The life of workers in the Canal Zone was filled with hardships: constant rain, backbreaking work, racial tensions between West Indian and white laborers, and the constant fear of debilitating illnesses such as yellow fever or malaria. Early working conditions were so harsh that nearly all skilled American workers deserted within a year. As work on the canal progressed, however, the Isthmian Canal Commission improved facilities and provided incentives for workers to stay. This photo gallery provides a look into the everyday life of the people that lived and worked on the canal from 1904 to 1914.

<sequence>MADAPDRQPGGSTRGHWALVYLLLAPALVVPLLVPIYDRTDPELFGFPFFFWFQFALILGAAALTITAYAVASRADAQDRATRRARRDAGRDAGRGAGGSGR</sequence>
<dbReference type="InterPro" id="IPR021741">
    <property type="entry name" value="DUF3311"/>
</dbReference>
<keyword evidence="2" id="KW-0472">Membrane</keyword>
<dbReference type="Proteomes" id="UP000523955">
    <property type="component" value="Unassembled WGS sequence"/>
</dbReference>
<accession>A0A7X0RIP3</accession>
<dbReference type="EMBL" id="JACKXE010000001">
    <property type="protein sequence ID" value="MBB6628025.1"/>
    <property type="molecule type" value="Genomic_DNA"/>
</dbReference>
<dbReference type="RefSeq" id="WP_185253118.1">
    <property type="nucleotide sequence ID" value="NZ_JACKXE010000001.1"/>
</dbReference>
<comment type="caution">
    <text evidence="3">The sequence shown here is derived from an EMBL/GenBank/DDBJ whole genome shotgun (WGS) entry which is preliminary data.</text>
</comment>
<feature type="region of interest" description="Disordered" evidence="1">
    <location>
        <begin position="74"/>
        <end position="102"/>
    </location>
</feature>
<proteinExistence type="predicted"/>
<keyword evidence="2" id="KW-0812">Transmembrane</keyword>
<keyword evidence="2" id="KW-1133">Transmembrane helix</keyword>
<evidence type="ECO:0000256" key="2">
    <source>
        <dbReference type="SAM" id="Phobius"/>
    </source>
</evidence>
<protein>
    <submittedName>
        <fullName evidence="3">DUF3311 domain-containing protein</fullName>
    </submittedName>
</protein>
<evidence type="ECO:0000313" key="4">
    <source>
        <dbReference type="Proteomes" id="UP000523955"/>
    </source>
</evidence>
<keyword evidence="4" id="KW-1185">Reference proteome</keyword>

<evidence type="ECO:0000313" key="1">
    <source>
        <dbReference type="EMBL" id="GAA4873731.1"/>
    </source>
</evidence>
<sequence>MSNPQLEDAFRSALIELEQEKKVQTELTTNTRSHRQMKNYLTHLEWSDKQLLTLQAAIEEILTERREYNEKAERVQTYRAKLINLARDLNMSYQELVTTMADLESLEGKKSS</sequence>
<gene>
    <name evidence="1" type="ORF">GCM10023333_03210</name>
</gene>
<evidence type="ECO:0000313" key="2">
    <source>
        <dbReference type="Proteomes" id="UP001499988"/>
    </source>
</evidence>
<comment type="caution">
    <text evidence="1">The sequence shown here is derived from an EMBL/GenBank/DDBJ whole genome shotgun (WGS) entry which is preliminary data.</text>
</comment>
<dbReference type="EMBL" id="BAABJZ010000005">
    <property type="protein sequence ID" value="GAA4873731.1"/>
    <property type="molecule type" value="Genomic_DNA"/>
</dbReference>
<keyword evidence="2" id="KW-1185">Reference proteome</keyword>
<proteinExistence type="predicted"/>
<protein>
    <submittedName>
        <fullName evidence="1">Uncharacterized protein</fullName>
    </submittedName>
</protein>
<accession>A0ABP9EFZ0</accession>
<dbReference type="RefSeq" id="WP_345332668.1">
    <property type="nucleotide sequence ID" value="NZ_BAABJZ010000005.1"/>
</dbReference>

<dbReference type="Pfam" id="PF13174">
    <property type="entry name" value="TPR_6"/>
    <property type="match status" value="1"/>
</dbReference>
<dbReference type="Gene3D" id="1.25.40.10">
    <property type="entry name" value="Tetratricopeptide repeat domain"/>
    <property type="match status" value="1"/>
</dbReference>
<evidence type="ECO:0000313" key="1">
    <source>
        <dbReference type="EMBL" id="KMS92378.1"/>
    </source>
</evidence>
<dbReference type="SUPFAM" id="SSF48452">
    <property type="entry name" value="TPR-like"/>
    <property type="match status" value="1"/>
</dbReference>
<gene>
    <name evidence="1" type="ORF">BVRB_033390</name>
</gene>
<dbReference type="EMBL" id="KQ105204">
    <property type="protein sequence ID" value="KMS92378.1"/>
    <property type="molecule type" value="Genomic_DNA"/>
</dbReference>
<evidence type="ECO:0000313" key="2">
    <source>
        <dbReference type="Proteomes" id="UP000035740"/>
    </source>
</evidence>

For the first time on television, God in America will explore the historical role of religion in the public life of the United States.
It was the deadliest workplace accident in New York City’s history.
A new religion called spiritualism affected the nation in the era of Abraham Lincoln, P. T. Barnum and Frederick Douglass.
A courageous band of civil rights activists called Freedom Riders who in 1961 challenged segregation in the American South.
Politics, culture, race relations, and technology in a year of change.
America's first great songwriter, Stephen Foster, wrote 200 songs but died a penniless alcoholic at 37.
The Pennsylvania Railroad Company accomplished an enormous engineering feat, but destroyed a great architectural monument.
The bizarre saga of the Symbionese Liberation Army and Patty Hearst's kidnapping and conversion to her captors' cause.